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Braids and Hair Health: A Protective Union

Updated: Jun 22

A quick guide to exploring the art of braiding and natural hair care


In the tapestry of hairstyling, braids have long been a favorite thread. Woven into the social and cultural fabric of societies worldwide, braids serve not only as a testament to human creativity and identity but also as a beacon of hair health and protection.


As we move through time, Braid hairstyles have became women go-to looks from anything from vacations to graduations to weddings.


When we talk about braids as it relates to hair health, two crucial aspects come to mind: their protective nature and the importance of proper braiding techniques.









 


Braids as Protective Styles


Braids are recognized as an effective protective hairstyle. By their nature, braids reduce the exposure of hair to damaging environmental factors such as harsh weather, ultraviolet radiation, and physical stress. They tuck away the ends of the hair, which are the oldest and most fragile parts, minimizing the risk of split ends and breakage.


Protective styles help to prevent tangles and knots, which often lead to hair breakage during combing or brushing. They effectively lock the hair in place, reducing friction between hair strands that can cause wear and tear over time.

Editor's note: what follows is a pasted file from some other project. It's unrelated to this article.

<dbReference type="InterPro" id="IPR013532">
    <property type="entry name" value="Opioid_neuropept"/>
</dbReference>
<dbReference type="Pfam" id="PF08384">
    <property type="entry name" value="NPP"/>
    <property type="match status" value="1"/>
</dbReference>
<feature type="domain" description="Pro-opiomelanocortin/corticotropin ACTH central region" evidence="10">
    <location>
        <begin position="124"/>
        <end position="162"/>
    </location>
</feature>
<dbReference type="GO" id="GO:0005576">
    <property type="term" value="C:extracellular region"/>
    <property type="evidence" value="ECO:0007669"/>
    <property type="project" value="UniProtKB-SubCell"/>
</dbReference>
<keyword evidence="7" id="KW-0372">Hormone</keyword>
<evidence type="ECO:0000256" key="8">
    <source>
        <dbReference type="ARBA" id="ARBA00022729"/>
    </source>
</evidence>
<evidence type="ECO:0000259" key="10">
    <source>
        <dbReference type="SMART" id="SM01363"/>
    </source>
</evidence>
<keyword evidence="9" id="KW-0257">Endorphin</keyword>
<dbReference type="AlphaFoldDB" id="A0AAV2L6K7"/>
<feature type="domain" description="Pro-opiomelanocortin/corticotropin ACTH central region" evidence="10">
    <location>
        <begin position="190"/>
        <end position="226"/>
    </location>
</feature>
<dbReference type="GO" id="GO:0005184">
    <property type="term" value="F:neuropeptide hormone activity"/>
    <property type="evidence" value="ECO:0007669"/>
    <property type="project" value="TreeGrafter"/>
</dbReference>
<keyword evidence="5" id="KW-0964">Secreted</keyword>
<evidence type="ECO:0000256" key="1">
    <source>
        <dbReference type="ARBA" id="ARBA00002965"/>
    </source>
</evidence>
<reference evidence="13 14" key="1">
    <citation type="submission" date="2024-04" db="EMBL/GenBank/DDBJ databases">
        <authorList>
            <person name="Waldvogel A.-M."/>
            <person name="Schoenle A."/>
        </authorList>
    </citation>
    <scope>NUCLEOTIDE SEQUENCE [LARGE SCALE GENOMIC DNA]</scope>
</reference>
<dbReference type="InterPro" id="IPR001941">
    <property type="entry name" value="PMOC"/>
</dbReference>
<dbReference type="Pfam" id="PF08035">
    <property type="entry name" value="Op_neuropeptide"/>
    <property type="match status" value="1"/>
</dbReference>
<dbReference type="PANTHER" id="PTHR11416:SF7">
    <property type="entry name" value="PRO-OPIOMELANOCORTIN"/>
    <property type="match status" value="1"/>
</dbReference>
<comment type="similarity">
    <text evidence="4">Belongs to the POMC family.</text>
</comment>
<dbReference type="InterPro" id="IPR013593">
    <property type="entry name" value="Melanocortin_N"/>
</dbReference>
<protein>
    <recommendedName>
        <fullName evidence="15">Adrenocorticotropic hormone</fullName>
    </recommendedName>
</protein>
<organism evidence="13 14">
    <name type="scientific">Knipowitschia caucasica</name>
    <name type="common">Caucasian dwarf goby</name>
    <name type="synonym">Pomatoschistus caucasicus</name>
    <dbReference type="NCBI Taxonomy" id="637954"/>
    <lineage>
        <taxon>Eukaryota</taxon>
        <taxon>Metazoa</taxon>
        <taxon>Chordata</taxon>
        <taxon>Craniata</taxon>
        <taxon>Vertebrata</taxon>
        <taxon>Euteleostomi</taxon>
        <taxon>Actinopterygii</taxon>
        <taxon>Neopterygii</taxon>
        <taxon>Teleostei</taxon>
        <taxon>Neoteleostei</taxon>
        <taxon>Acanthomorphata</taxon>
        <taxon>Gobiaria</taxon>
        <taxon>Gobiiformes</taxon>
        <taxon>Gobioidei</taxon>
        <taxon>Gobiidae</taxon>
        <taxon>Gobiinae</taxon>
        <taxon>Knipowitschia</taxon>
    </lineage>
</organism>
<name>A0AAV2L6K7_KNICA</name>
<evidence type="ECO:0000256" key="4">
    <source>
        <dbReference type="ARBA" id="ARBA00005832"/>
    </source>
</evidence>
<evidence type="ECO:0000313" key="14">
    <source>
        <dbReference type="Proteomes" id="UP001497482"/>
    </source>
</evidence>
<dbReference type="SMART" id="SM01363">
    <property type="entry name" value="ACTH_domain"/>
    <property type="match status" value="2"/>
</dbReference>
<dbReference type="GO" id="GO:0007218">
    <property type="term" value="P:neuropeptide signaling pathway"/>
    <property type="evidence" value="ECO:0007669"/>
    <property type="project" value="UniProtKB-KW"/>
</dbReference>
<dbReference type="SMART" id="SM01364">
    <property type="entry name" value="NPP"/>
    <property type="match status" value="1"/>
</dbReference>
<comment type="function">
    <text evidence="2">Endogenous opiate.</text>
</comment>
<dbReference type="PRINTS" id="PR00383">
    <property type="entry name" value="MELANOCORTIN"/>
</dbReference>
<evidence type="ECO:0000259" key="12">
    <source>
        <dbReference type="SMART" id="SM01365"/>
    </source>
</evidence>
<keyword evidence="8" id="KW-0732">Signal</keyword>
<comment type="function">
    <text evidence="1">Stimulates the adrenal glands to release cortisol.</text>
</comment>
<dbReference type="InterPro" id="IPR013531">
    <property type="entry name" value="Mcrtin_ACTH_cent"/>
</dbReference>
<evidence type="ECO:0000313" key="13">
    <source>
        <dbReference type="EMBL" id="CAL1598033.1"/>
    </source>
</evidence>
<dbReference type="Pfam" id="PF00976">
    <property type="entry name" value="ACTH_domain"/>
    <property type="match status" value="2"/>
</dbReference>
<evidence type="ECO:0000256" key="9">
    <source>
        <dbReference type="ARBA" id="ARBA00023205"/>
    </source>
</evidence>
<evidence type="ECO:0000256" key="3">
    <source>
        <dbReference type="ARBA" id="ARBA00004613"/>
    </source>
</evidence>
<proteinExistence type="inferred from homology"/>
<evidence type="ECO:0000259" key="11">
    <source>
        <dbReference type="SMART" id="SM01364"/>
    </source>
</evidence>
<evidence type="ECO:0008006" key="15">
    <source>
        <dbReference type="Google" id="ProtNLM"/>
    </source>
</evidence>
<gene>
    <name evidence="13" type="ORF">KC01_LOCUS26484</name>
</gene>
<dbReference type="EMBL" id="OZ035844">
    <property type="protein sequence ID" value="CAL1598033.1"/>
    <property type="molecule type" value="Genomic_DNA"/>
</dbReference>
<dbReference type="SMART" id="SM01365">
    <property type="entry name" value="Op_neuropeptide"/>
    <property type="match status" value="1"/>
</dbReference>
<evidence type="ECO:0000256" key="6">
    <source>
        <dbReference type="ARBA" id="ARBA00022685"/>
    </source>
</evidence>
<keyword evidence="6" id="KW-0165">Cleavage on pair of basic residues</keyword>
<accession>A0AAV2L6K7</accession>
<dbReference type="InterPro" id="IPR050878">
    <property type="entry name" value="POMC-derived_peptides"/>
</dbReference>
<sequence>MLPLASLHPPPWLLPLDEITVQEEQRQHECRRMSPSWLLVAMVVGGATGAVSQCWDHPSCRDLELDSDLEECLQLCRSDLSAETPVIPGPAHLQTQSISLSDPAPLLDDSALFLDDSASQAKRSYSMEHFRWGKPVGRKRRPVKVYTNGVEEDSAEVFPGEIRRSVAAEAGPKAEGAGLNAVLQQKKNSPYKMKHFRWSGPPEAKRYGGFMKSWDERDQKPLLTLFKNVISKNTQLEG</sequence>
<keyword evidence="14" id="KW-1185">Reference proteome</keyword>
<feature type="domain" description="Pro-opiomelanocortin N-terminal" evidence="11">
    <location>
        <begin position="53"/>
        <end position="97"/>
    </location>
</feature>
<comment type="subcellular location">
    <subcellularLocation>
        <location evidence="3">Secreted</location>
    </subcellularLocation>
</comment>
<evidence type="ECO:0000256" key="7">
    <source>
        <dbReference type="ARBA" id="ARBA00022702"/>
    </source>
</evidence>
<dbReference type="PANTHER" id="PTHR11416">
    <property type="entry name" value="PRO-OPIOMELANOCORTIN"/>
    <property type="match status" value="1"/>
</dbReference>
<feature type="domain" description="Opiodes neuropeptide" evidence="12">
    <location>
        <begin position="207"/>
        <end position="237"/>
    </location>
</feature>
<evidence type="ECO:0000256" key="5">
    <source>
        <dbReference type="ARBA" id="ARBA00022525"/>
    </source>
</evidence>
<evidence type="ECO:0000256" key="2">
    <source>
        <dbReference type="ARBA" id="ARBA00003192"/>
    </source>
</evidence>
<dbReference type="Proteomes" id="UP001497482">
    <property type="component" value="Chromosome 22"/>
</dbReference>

Keeping your hair in braided hairstyles can help to maintain the hair's natural moisture. By preventing the hair from freely moving and rubbing against clothing or other surfaces, braids reduce moisture loss, keeping the hair hydrated and reducing dryness and frizz.




Braiding Technique & Hair Health


While braids can be tremendously beneficial to hair health, these benefits hinge greatly on the technique employed during braiding. The way in which braids are installed can either promote hair health or lead to hair damage.


One of the most common pitfalls is braiding the hair too tightly. Overly tight braids exert unnecessary tension on the hair and scalp, leading to a condition known as traction alopecia, which is characterized by hair loss due to constant pulling force on hair roots. It's crucial to ensure that braids are installed comfortably, securing the hair without causing pain or discomfort.


Similarly, braids should not be left in for too long. The general recommendation is to remove or redo braids every 6-8 weeks, depending on your hair type and the style of braid. Leaving braids in for extended periods can lead to hair matting and tangling, which may cause breakage during removal.


It's important to remember that braids aren't a 'set it and forget it' hairstyle. Braided hair still needs regular care to stay healthy. This includes cleansing your scalp and hair to prevent build-up and applying a hydrating spray or oil to keep your braids looking fresh and your hair moisturized.




Braids, with their centuries-old legacy, stand as a testament to the delicate balance between beauty, cultural expression, and hair health. While they offer a fashionable and protective choice for those seeking to maintain and enhance their hair health, it's essential to braid responsibly. Keeping your braids loose, refreshing them regularly, and continuing a consistent hair care routine can ensure that your hair remains healthy and vibrant while you enjoy the versatility and beauty of braided hairstyles.




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